Show me the Evidence
Photo: Dr. Kirk Schultz of the University of British Columbia is showing that by unravelling the mechanisms of how rejection occurs after bone marrow transplant in leukemia, targeted treatments can be developed that reduce the long-term consequences.
Improving Survival in Childhood Leukemia
Dr. Kirk Schultz is finding ways to reduce and predict rejection after bone marrow transplant.
The Evidence Maker: Dr. Kirk Schultz is a pediatric oncologist who studies childhood leukemia. He has a keen interest in finding ways to improve leukemia treatments and reduce the long-term side effects of treatments.
The Question: When chemotherapy fails, blood and marrow transplant (BMT) is the next most effective treatment for childhood leukemia, but unfortunately, it can come at a cost – graft-versus-host disease (GVHD). With GVHD, the immune system attacks the transplanted bone marrow and patients need lifelong treatments to stop the immune system from attacking the implanted bone marrow cells. Dr. Schultz is exploring what treatment strategies can be developed to improve outcomes and reduce side effects – and lead to more targeted and personalized treatments.
The Evidence: Dr. Schultz’s work has led to two key accomplishments. First, his team demonstrated that a specific part of the immune system, B-cells, play a major role in causing GVHD. Using this knowledge, the team successfully altered treatment strategies to target B-cells.
Second, the team developed a more effective treatment for a particularly devastating form of the disease, Philadelphia chromosome-positive (Ph+) acute lymphoblastic leukemia. This disease accounts for 4% of childhood leukemia cases and traditionally has only a 20–25% survival rate after chemotherapy. Dr. Schultz’s team found that survival rates jumped to 70% when chemotherapy was combined with intensive doses of the drug Gleevec (imatinib), a targeted medication that only affects cancer cells.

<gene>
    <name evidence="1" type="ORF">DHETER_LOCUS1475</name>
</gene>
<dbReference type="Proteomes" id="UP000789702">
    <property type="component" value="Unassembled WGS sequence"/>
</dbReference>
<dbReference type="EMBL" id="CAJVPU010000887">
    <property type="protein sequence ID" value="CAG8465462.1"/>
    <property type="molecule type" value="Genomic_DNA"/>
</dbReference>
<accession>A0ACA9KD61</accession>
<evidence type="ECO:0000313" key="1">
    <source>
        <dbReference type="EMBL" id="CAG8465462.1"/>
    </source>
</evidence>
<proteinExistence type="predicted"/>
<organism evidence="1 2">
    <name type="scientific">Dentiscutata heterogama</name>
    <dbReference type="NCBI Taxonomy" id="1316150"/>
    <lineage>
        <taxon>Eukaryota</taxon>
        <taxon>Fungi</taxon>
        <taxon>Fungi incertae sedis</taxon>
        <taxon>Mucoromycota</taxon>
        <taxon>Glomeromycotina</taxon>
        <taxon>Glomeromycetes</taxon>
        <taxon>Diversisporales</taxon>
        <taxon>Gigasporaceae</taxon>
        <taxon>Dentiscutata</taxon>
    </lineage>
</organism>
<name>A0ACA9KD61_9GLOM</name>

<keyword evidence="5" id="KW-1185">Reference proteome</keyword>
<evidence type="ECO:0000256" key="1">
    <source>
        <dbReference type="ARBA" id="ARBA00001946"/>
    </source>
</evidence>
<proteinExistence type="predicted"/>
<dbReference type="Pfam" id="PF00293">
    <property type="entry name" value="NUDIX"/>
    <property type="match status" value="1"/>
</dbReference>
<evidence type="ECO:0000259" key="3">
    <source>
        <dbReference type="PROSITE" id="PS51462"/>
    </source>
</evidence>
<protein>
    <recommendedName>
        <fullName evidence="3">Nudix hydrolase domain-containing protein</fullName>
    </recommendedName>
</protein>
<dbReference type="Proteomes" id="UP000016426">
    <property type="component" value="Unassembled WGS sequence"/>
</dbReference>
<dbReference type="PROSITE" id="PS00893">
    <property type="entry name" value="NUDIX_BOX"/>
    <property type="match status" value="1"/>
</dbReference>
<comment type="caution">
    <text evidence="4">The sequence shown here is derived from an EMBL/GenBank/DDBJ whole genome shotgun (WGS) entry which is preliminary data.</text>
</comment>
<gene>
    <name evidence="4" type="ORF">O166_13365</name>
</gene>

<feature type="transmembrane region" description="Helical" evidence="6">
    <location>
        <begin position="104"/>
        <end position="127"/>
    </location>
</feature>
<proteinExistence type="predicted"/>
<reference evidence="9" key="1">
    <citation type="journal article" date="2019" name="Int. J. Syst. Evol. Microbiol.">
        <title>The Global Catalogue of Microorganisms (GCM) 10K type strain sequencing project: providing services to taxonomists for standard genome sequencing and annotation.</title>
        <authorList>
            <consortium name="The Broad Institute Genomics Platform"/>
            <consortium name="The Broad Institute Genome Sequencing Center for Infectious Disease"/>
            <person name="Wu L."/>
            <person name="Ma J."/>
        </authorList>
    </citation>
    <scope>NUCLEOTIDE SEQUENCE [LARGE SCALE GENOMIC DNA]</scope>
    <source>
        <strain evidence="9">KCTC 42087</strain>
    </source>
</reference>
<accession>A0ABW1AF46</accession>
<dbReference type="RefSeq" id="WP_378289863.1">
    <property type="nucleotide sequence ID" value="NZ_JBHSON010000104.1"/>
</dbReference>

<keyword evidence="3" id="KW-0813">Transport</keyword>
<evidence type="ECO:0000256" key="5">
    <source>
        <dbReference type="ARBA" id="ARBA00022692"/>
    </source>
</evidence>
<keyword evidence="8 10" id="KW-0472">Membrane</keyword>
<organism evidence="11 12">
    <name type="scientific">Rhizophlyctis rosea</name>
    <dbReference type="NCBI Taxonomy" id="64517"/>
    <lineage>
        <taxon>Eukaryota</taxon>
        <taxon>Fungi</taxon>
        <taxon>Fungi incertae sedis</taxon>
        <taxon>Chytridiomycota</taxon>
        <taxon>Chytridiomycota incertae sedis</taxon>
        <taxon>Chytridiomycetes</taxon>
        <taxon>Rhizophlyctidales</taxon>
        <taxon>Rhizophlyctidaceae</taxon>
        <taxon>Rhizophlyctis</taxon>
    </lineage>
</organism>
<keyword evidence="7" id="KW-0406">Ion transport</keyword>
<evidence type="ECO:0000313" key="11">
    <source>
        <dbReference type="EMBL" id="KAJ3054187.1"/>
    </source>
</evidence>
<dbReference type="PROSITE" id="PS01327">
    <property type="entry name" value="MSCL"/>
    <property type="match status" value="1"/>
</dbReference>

“Impressively, the added therapy not only improves survival, but doesn’t increase complications. We actually caused a paradigm shift in children’s cancer treatments because of this work,” says Dr. Schultz. The findings led to a change in treatment protocols internationally, and dramatically improved survival rates for children with this dangerous form of leukemia.
The Potential Impact: Dr. Schultz and his colleagues are now searching for biomarkers in the blood that can help predict which children are at increased risk of GVHD. They have identified potential candidate markers which are now being tested. Biomarkers can lead to personalized tests that will help doctors individualize treatment. The work can also be applied to organ transplants because many of the issues around organ transplant rejection and GVHD are similar. Findings from the group’s work could also lead to ways to improve survival rates in other types of cancer.
Personalized Medicine in Cancer Treatment
Not everyone has the same risk of developing cancer. Not everyone will have the same response to cancer treatment. Not all cancers behave the same way. Researchers are working to understand how the complex interplay of genetics and environment determines who is most likely to be affected by cancer, and how we can use this knowledge to improve the prevention, diagnosis and treatment.
Through its Personalized Medicine signature initiative, the Canadian Institutes of Health Research (CIHR) is investing in research that will help develop and implement a more targeted approach promoting and restoring health. Learn more about personalized medicine research in the spring 2014 issue of Show me the Evidence.
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